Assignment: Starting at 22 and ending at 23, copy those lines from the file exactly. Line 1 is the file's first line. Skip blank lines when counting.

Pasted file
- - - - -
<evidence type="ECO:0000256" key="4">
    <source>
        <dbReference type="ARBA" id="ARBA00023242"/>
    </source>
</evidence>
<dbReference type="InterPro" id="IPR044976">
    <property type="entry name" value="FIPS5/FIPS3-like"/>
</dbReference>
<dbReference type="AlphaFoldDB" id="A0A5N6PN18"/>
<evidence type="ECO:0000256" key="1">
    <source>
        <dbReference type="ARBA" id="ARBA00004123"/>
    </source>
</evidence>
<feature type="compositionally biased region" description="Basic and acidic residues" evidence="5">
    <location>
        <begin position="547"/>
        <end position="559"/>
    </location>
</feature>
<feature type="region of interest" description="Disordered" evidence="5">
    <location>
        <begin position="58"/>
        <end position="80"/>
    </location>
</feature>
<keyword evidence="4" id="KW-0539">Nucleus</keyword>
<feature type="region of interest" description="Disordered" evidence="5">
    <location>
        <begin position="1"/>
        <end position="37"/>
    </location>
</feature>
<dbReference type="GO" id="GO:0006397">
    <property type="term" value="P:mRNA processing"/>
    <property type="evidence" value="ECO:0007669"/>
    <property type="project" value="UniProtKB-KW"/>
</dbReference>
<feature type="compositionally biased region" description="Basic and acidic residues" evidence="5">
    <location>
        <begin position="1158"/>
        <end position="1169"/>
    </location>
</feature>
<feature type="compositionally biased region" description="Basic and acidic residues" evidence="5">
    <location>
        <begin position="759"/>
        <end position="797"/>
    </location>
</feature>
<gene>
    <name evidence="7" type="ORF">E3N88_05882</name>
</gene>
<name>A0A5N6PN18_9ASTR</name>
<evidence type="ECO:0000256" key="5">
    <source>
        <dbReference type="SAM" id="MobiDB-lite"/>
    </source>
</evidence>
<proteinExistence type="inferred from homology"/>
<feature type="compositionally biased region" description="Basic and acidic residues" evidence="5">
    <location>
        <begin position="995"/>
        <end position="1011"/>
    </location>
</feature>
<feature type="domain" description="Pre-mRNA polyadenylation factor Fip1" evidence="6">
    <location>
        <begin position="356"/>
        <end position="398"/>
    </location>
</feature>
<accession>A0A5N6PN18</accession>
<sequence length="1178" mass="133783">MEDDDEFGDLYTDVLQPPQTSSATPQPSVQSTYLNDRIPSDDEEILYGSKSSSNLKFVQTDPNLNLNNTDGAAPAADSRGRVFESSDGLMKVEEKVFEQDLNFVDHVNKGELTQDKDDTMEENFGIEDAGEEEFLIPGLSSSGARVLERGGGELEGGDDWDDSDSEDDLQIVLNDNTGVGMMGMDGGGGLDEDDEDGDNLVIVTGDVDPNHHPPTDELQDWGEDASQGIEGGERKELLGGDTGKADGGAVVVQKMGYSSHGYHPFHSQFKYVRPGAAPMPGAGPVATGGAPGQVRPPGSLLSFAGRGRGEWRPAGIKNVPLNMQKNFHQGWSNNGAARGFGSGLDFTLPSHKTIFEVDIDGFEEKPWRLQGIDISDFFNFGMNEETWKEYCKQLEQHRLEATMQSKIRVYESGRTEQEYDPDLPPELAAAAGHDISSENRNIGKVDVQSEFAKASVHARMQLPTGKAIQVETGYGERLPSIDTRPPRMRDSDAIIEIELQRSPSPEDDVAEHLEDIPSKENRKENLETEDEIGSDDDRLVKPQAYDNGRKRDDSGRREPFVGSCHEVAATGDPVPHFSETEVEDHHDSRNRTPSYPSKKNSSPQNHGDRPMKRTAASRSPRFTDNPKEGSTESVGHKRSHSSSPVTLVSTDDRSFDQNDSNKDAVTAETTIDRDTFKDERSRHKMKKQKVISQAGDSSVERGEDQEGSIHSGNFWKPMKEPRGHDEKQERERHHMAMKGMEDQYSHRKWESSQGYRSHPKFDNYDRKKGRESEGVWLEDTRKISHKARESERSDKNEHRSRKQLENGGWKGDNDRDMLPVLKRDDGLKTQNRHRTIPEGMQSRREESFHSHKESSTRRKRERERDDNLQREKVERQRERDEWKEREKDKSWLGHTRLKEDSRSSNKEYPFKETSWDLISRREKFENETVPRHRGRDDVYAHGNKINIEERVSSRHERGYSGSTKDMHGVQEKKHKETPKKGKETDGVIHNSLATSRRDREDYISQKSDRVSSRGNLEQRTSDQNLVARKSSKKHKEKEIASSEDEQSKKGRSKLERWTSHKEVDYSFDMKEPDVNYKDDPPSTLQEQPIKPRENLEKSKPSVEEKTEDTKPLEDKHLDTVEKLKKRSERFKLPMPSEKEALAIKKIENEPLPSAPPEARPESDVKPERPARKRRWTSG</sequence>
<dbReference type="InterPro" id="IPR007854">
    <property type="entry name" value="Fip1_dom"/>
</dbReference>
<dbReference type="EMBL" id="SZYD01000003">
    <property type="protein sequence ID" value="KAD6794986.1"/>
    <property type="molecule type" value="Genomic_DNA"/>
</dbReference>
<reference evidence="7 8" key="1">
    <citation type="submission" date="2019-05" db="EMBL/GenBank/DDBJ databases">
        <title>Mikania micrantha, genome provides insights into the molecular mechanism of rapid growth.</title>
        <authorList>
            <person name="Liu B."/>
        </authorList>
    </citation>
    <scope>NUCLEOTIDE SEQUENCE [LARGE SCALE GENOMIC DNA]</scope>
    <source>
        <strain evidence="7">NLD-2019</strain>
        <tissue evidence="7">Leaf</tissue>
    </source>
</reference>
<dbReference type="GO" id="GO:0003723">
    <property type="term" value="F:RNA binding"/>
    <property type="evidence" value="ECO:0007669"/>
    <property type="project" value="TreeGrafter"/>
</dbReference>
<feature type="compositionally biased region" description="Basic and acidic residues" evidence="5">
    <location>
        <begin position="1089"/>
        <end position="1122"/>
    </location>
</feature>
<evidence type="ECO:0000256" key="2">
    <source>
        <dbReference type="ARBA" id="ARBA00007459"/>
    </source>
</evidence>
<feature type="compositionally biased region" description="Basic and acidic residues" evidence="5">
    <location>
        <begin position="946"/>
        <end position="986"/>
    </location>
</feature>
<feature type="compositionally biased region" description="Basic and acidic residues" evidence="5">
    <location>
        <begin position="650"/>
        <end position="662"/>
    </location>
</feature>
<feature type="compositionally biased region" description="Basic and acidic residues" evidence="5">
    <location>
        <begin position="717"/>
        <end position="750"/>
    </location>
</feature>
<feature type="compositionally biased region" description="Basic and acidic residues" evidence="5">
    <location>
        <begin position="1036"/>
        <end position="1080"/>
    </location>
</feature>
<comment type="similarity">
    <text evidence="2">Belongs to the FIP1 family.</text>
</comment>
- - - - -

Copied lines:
    <location>
        <begin position="58"/>